Not sure if the following addresses your query:
The Cisco Extension Mobility and Cisco Extension Mobility Cross Cluster features keep a record of the devices to which users are actively logged in. For the Cisco Extension Mobility feature, the actively logged-in device report tracks the local phones that are actively logged in by local users; for the Cisco Extension Mobility Cross Cluster feature, the actively logged-in device report tracks the local phones that are actively logged in by remote users.
Cisco Unified Communications Manager provides a specific search window for searching for devices to which users are logged in. Follow these steps to search for a specific device or to list all devices for which users are actively logged in.
The Find and List Phones window displays. Records from an active (prior) query may also display in the window.
Note : To add additional search criteria, click the + button. When you add criteria, the system searches for a record that matches all criteria that you specify. To remove criteria, click the - button to remove the last added criterion or click the Clear Filter button to remove all added search criteria.
The window displays the item that you choose.
Can you run the Actively Logged In Device Report from the CLI?
The other SQL query is interesting, but I just want the same data as the Actively Logged In Device Report.
You can this ldap query, and it will return user logged in time and login duration. The time is in epoch format, so you will need to ocnvert it to normal time. If you google epoch you will see links to where you can convert the time.
run sql select eu.userid, emd.logintime, emd.loginduration, emd.datetimestamp from extensionmobilitydynamic emd inner join enduser eu on emd.fkenduser_lastlogin=eu.pkid
The query below returned EM login for a single user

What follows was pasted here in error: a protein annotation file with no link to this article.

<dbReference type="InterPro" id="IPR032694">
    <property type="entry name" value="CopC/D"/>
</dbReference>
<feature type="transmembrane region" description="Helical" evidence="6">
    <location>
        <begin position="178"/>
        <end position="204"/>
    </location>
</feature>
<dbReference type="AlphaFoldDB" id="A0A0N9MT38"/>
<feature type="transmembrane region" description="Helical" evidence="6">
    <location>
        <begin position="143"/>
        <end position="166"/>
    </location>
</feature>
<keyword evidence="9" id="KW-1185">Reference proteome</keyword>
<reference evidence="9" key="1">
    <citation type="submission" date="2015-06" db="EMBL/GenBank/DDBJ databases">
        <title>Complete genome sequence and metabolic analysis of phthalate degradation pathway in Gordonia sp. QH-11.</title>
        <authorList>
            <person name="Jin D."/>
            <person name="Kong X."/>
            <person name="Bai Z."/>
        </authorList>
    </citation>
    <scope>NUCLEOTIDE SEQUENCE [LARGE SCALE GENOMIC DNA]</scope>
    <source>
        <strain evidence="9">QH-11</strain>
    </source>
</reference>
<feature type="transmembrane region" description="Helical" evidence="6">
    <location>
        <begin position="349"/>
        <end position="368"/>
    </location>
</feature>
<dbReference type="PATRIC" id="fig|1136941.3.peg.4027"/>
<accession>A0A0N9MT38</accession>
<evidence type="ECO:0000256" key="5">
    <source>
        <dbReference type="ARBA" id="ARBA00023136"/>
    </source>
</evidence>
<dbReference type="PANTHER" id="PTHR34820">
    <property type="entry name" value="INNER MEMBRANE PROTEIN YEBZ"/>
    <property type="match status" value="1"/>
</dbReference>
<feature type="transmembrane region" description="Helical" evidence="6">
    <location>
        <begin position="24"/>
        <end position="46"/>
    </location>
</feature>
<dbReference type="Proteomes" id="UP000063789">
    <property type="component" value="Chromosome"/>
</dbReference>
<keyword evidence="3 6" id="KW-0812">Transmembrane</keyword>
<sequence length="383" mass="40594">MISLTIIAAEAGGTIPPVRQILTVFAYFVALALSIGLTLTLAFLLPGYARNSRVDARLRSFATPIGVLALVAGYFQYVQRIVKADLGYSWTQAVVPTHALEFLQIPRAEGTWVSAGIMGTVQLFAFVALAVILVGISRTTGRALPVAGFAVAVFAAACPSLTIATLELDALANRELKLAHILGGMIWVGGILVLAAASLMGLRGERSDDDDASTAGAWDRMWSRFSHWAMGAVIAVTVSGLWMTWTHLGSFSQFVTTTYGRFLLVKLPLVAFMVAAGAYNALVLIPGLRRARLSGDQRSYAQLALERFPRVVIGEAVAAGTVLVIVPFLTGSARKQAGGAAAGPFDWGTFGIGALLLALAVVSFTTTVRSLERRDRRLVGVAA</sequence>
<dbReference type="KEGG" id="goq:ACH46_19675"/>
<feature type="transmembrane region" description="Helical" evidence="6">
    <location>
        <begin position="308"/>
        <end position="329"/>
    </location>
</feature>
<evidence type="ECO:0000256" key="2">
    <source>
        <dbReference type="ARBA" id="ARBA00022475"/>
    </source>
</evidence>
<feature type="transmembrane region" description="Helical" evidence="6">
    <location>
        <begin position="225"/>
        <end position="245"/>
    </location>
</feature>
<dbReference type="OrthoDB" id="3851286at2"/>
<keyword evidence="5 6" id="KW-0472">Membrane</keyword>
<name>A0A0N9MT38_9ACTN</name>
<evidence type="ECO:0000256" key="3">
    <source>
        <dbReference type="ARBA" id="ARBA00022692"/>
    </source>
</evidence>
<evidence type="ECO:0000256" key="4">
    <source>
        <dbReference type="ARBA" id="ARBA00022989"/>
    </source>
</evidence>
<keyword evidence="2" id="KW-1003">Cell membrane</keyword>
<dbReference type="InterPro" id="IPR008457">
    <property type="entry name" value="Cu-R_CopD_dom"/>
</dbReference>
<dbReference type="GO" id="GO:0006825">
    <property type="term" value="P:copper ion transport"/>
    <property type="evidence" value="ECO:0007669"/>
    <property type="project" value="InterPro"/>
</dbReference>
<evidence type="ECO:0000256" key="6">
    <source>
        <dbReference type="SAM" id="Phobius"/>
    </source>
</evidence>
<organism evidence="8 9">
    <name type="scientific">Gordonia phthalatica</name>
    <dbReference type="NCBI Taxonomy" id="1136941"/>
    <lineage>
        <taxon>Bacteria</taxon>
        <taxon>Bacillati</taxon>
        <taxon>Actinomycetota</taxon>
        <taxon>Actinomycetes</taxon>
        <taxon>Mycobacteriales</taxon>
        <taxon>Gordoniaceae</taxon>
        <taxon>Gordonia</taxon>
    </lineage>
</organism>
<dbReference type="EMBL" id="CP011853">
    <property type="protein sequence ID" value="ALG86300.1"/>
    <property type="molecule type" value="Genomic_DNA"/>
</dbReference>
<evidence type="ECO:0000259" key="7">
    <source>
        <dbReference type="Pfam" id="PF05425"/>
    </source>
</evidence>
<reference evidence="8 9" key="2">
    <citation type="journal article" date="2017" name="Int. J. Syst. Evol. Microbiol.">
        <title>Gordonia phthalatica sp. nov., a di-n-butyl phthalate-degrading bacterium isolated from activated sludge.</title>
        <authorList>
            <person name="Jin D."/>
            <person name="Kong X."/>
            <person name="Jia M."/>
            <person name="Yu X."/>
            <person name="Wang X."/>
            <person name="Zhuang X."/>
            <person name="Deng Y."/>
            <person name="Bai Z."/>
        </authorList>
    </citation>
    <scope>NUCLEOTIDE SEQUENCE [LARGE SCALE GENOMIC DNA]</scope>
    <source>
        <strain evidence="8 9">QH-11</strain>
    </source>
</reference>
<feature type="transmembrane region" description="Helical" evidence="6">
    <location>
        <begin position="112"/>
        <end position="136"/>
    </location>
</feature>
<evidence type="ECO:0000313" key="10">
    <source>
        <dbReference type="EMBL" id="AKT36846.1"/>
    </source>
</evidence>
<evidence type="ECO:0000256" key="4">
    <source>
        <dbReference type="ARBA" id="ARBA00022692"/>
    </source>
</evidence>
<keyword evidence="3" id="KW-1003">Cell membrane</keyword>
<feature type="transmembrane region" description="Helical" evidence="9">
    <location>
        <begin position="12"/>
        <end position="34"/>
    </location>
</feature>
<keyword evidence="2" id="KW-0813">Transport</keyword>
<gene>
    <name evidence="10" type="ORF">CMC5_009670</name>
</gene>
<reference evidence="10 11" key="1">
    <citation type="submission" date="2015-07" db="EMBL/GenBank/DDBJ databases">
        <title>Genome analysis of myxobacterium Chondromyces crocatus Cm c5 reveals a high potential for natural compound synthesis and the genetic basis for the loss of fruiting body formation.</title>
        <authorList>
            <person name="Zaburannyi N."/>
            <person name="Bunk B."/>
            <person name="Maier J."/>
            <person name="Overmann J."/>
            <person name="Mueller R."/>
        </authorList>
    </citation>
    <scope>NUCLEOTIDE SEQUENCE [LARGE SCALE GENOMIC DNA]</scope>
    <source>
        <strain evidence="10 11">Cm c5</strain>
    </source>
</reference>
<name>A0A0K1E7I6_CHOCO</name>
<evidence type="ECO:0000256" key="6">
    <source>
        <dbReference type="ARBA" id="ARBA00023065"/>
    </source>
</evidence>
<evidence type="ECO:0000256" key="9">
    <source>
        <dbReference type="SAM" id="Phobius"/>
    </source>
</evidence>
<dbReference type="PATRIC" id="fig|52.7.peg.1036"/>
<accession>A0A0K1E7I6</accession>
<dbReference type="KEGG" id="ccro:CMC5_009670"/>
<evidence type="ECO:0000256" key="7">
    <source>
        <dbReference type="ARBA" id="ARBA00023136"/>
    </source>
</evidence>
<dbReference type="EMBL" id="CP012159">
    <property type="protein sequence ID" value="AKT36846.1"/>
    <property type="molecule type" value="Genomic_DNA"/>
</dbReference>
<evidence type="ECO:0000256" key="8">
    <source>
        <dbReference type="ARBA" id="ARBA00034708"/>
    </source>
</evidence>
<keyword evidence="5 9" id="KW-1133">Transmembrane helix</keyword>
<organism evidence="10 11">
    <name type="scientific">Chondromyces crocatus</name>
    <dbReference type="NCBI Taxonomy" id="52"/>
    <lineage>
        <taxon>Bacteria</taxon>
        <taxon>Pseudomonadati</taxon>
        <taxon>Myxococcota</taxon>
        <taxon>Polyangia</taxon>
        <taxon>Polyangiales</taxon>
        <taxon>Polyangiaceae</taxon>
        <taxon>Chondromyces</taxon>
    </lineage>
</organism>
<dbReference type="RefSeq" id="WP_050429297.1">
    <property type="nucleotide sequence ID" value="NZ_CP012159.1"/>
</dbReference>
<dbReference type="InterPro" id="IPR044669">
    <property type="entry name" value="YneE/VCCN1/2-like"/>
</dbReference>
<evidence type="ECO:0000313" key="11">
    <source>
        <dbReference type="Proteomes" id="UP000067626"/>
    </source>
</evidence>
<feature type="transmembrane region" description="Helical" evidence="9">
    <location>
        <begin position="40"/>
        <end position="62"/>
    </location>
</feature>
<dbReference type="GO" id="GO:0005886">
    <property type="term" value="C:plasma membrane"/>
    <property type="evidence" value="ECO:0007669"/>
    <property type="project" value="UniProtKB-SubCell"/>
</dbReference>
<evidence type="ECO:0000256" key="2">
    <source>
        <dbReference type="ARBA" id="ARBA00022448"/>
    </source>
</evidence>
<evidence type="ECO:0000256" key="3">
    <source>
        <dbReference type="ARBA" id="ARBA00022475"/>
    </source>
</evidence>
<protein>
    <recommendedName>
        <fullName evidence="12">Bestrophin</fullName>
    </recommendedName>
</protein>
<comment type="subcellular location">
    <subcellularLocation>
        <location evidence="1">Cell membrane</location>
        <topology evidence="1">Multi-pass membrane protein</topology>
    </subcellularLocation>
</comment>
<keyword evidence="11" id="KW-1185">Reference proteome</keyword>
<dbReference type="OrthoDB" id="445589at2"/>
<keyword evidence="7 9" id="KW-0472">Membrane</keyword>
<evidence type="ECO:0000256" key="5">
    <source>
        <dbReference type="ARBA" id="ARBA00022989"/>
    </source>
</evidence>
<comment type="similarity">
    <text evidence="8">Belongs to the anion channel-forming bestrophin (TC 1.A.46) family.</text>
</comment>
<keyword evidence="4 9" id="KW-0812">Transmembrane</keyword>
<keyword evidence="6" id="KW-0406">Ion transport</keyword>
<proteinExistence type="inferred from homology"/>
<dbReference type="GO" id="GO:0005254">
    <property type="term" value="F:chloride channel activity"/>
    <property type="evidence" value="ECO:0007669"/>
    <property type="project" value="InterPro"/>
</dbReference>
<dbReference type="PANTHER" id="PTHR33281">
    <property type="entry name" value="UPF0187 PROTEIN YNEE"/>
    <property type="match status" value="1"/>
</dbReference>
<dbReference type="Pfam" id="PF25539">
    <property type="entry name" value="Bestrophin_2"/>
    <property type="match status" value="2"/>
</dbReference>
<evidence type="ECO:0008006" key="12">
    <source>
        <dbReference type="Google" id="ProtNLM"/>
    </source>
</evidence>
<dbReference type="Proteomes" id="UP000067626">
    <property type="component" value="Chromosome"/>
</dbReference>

run sql select eu.userid, emd.logintime, emd.loginduration, emd.datetimestamp from extensionmobilitydynamic emd inner join enduser eu on emd.fkenduser_lastlogin=eu.pkid where (eu.userid='avi.uri')
userid logintime loginduration datetimestamp
=========== ========== ============= =============
avi.uri 1349943827 0 1349943826
from the below website, the longintime coverts to
11 Oct 2012 08:23:47 UTC
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"'Nature is too thin a screen, the glory of the omnipresent God bursts through it everywhere"-Ralph Waldo Emerson
This may sound stupid, but where do i run this command?
On thee server command line. (either at the console or via SSH)
Description of loginduration from
Type: long (Null OK)
Default Value: NULL
Type: Validation (Insert/Update)
Rule Name: (obsolete) Device Login Duration Restriction
Description: Login Duration is only valid on devices supporting Extension Mobility
So you are not able to see login / Logout activity.
It is only possibly to see logon time.
very useful , is anyway I could run a command to see on a multiple uc capps cluster where we need to know how EM users are logged on at a time ?
anyway this is very useful
I don't think CUCM records login/logout history in an easilly consumable fashion. (I'm sure it'll be in some of the CUCM logs, but extractng & parsing is left as an exercise for the reader )
I'd do it by changing the EM Service URL to point to my own web page, and use that web page to keep track of logins/logouts. (I.e. do it outside of CUCM)
I hope someone has answered your question by now, but this was a good question so I'll break it down a bit here to help out anyone else who may have the same or similar questions in the future.
As indicated previously, yes, you can see a user logging in and out of Extension Mobility / Extension Mobility Cross Cluster. To do so, follow this process:
I. Enable detailed traces on the cluster and gather the following logs / traces via the Real Time Monitoring Tool (RTMT) during the time period the user supposedly logged in / out: (1) Call Manager / CCM (for registration) (2) Tomcat and Tomcat Security (3) Extension Mobility (4) Extension Mobility Application. Make sure to download uncompressed logs or de-compress all the files after download them. You will need them for the next step.